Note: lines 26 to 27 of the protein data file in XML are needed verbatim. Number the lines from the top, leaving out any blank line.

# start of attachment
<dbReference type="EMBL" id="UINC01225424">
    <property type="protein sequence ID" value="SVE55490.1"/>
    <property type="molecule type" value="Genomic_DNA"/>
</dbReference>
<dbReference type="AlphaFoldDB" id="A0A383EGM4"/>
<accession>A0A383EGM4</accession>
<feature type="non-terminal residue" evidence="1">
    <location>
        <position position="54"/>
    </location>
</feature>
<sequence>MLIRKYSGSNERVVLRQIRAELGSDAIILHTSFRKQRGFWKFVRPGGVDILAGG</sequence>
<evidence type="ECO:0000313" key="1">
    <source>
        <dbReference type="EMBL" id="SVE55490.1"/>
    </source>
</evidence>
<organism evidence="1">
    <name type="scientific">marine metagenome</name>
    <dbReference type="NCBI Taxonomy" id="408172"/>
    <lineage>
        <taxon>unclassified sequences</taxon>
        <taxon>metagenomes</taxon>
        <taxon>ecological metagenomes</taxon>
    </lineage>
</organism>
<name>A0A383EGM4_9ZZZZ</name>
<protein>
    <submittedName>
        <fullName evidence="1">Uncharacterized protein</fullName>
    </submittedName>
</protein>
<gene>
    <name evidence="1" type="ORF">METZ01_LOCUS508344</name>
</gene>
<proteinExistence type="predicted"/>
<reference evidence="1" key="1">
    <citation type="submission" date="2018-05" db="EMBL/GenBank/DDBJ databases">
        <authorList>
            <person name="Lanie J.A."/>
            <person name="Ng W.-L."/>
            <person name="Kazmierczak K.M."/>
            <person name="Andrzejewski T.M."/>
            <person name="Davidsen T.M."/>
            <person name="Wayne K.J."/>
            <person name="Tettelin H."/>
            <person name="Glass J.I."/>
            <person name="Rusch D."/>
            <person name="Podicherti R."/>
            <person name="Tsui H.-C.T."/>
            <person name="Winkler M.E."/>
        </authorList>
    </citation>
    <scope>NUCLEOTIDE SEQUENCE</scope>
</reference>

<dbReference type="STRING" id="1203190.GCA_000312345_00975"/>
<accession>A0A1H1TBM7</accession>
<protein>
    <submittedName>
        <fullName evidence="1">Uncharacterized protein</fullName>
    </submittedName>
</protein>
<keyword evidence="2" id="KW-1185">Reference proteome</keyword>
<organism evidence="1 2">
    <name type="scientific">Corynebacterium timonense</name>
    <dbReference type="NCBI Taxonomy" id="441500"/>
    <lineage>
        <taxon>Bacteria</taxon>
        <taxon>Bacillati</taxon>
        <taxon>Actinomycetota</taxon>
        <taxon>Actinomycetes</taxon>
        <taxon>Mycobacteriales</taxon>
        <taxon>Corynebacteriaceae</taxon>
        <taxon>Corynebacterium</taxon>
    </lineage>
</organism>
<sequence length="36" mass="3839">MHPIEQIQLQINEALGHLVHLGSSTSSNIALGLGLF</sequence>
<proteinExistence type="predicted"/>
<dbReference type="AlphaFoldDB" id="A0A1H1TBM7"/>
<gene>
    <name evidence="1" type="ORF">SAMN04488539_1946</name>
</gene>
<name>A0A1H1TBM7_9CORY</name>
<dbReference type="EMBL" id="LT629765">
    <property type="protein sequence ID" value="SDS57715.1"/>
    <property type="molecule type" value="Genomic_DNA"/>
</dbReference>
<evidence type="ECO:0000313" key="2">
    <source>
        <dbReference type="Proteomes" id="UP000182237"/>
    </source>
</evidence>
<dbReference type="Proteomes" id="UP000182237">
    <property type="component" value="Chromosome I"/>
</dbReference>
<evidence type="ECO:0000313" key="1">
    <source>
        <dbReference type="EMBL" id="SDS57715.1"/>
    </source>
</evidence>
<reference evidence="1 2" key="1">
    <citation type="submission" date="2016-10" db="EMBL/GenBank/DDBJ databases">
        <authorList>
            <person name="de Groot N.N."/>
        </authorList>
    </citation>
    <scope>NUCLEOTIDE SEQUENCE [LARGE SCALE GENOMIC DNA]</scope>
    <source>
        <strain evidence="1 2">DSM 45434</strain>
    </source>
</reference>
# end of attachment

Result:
</organism>
<name>A0A383EGM4_9ZZZZ</name>